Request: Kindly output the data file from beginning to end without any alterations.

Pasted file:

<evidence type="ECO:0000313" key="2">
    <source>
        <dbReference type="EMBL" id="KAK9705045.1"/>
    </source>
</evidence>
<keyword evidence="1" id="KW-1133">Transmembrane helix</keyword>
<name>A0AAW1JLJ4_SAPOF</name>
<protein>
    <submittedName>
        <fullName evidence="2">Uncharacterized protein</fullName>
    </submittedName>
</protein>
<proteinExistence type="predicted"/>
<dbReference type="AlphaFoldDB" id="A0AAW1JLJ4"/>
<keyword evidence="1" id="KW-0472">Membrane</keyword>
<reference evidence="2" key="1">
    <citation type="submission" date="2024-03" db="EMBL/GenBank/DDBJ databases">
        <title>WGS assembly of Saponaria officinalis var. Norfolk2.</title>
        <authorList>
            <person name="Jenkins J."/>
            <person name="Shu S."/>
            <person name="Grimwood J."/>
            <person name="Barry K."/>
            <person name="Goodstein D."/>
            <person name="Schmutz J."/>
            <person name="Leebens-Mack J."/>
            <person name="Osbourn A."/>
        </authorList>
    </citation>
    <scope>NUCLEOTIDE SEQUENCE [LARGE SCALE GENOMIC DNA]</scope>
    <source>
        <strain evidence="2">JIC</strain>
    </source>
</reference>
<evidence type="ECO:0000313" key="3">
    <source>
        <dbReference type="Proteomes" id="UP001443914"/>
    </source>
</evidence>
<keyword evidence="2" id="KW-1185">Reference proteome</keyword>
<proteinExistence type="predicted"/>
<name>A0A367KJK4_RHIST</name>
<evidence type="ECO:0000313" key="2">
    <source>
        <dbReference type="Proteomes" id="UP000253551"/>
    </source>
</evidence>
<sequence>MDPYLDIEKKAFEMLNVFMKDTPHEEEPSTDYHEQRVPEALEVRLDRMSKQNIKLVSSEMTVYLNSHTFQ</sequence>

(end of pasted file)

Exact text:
<evidence type="ECO:0000313" key="2">
    <source>
        <dbReference type="EMBL" id="KAK9705045.1"/>
    </source>
</evidence>
<keyword evidence="1" id="KW-1133">Transmembrane helix</keyword>
<name>A0AAW1JLJ4_SAPOF</name>
<protein>
    <submittedName>
        <fullName evidence="2">Uncharacterized protein</fullName>
    </submittedName>
</protein>
<proteinExistence type="predicted"/>
<dbReference type="AlphaFoldDB" id="A0AAW1JLJ4"/>
<keyword evidence="1" id="KW-0472">Membrane</keyword>
<reference evidence="2" key="1">
    <citation type="submission" date="2024-03" db="EMBL/GenBank/DDBJ databases">
        <title>WGS assembly of Saponaria officinalis var. Norfolk2.</title>
        <authorList>
            <person name="Jenkins J."/>
            <person name="Shu S."/>
            <person name="Grimwood J."/>
            <person name="Barry K."/>
            <person name="Goodstein D."/>
            <person name="Schmutz J."/>
            <person name="Leebens-Mack J."/>
            <person name="Osbourn A."/>
        </authorList>
    </citation>
    <scope>NUCLEOTIDE SEQUENCE [LARGE SCALE GENOMIC DNA]</scope>
    <source>
        <strain evidence="2">JIC</strain>
    </source>
</reference>
<evidence type="ECO:0000313" key="3">
    <source>
        <dbReference type="Proteomes" id="UP001443914"/>
    </source>
</evidence>
<keyword evidence="2" id="KW-1185">Reference proteome</keyword>
<proteinExistence type="predicted"/>
<name>A0A367KJK4_RHIST</name>
<evidence type="ECO:0000313" key="2">
    <source>
        <dbReference type="Proteomes" id="UP000253551"/>
    </source>
</evidence>
<sequence>MDPYLDIEKKAFEMLNVFMKDTPHEEEPSTDYHEQRVPEALEVRLDRMSKQNIKLVSSEMTVYLNSHTFQ</sequence>